A snapshot of Aleppo's devastation
"Yousef (7), Mohammed (5), Ali (2), Hamza (12), Zahra (10), Husna (8), Fatima (10), Ahmad (7), Abdel Karim (2), Hassan (18 months)… Why did they bomb here? … There were only civilians here. Our quarter was full of life, children playing everywhere. Now we are all dead, even those of us who are alive are dead inside, we have all been buried under this rubble"
Hussein al-Saghir (15), whose relatives were killed in a ballistic missile stike in the Jabal Badro district on 18 February this year
Over the past nine months, our colleagues at Amnesty USA's Science for Human Rights programme and the American Association for the Advancement of Science (AAAS) have been poring over satellite imagery of Aleppo, Syria's largest city, documenting destruction in residential areas and in the UNESCO world heritage site of the Ancient city of Aleppo.
You can read the full report and damage assessment from the AAAS here, including details of over a thousand roadblocks, the use of tanks, and damage to hundreds of buildings.
The most visible and shocking signs of the damage in the satellite imagery come from three ballistic missile strikes launched by Syrian government forces between 18 and 22 February - huge scars in the residential landscape in each image in the interactive map above. These three strikes alone killed more than 160 residents and destroyed scores of homes.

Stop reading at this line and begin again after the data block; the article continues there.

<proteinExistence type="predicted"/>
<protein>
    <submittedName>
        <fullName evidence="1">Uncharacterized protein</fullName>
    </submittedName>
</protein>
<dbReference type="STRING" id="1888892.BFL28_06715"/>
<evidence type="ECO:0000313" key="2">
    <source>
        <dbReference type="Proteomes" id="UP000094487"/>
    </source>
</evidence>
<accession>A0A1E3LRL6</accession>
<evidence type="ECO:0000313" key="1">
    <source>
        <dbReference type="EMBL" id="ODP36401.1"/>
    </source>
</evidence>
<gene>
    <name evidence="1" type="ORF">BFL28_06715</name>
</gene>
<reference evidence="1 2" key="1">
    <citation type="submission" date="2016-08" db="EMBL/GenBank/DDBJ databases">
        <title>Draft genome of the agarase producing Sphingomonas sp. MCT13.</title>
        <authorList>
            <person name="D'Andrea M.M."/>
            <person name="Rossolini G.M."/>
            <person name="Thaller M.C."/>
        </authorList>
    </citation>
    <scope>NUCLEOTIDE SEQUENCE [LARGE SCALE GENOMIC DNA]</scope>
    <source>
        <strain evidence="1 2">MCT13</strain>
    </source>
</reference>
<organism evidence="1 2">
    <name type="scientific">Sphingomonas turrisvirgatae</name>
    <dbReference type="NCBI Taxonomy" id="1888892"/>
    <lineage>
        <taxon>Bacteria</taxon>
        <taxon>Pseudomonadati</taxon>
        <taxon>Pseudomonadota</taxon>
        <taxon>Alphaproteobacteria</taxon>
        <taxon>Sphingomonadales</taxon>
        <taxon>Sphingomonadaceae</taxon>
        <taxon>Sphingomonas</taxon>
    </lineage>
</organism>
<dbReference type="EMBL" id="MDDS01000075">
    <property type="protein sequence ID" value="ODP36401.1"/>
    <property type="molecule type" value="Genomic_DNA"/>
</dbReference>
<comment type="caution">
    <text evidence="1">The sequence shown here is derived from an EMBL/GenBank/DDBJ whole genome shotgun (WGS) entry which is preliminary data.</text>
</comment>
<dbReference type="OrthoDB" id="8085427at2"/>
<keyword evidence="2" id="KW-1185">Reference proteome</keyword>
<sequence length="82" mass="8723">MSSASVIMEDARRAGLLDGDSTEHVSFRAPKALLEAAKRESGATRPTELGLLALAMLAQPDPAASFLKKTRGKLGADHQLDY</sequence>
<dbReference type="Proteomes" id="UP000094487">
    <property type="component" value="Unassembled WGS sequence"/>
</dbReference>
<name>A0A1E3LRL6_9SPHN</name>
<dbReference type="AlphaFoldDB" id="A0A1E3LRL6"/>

The consequences of international paralysis
As my Amnesty USA colleague Christoph points out in his very detailed blog, research in the field and testimony (including that gathered by our researchers like Donatella), satellite images, and citizen video combine to paint a grim picture of Aleppo, and clearly suggest ongoing war crimes. You can explore Christoph's findings in this interactive timeline.
Validating human rights abuses
In addition to the satellite images above, the AAAS have released a new Google Earth layer - effectively updating the map of Aleppo from October 2011 to as recent as May 2013. Why is this relevant? As the landscape changes due to heavy fighting and bombardment, it becomes harder to verify citizen journalism coming out of Syria. This update could make it much easier to confirm human rights evidence quickly - should it ever be needed for the International Criminal Court.
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Our blogs are written by Amnesty International staff, volunteers and other interested individuals, to encourage debate around human rights issues. They do not necessarily represent the views of Amnesty International.